Friday, June 23, 2017

Friday, June 23, 2017 - No comments

Snow Days in Spring (Sabbatical Part 2)

It wasn’t more than a week after my arrival in Scotland that I spotted The First Snowdrops.    
They were huddled in a clump on the banks of the creek below where I was staying.  Now, for years I’ve wished I lived somewhere that snowdrops grew.  They’ve long been a symbol of “defiant hope” to me - their delicate-yet-powerful white heads forcing their way up through the snow, refusing to let winter win and promising the advent of spring.  There’s a town about two hours away, up in the mountains, that is famous for them, but down here on the Mediterranean coast, we don’t exactly get snow, let alone flowers that poke their heads up through it.  So the prospect of spending February in a place where I could witness their awakening ought to have thrilled my heart.

Except it didn’t.

Snowdrops are all about defying winter.  But I hadn’t come for spring’s “waking up” - I’d come for winter’s “hunkering down”.  And suddenly my favourite little white flowers felt like a threat - an announcement that things were about to get all alive when all I craved was stillness.  And the thing is, I know myself.  I knew I wouldn’t be able to resist their message of hope.  I’d want to be out there drinking it in, photographing it, reveling in it....  But I couldn’t see how that spirit could jive with the “dormancy” I’d come in search of.  Winter was ending before it had even started, and it had my heart all jumbled.

The thing is, though, spring is kind of irresistible.  It’s seriously hard to resent daffodils and tulips.  Like them, we were made to come alive in the spring.  And as those persistent snowdrops started to take over the glen, and every little walled garden on the way into town, I was won over in spite of myself.  With the appearance of every new patch of flowers (and those crocuses come out early in Scotland!) something woke up inside of me:  a longing to blossom and bloom.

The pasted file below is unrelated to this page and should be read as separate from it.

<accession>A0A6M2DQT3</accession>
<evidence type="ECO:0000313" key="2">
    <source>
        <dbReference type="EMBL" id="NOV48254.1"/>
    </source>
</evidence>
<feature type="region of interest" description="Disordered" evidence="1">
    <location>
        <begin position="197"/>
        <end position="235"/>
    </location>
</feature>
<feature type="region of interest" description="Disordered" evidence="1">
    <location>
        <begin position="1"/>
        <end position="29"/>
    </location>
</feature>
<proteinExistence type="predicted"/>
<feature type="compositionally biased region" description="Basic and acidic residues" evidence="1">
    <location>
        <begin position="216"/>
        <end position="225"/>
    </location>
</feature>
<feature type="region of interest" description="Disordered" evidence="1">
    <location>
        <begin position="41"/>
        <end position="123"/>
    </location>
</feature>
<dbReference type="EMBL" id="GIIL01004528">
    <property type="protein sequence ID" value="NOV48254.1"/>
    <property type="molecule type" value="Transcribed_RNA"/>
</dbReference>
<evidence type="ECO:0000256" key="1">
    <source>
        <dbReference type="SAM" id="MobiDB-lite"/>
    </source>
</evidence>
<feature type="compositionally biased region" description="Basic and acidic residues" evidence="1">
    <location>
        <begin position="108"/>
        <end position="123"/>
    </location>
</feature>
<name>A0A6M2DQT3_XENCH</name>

And that’s when the Gardener reminded me why I’d come in search of winter in the first place.  Dormancy was never an end in and of itself.  Bare branches and slow sap flow and the relief of not having to sustain all those leaves was never the goal;  it was only the means by which my tree would get the rest it needed in order to then be healthy and produce fruit.  Winter was as unto spring.  And that’s where the wild Scottish weather was the perfect companion for me - the appearance of flowers didn’t stop the freezing wind from blowing, and I still needed long johns under my jeans for those long walks on the beach.  It was very clearly still winter.  My days were still all about quiet and the work going on deep inside.  I didn’t have to embrace the activities of spring just yet - but I desperately needed the hope it carried.

It was a relief not to have to close my heart to the snowdrops, fearing that they would steal my rest.  They were the assurance that all that “ruthless stillness” had a purpose.  Mine was not a season of rest marked by plain old depletedness.  It was rest infused with the hope of rejuvenation.  Sap would again flow through my veins.  There would yet be blossoms and blooms on my branches.

But even as I was sinking blissfully into my season of hibernation, events were in motion within my closest circle of relationships back in Turkey that made it pretty clear that I’d need to head back sooner than hoped to be a part of some crucial transitions, endings, and new beginnings.  No matter the state of your heart, some things just have to be walked through together.  As I weighed the decision about my return, I struggled, knowing that I hadn’t had nearly enough winter and was so not ready for spring.  Suddenly all those flowers weren’t feeling like friends.  Cutting my still-fragile tree’s dormancy short sounded like being yanked out of the safety of my blanket of snow into the glaring sunlight of spring.   I knew I’d need to participate with my whole heart, and that the season would require me to use the “fully formed fruit” of all the rest and clarity and healing that was still so very half-baked and in process.  I knew it was “the right thing to do.”  But it sounded like a recipe for disaster.  And I was terrified.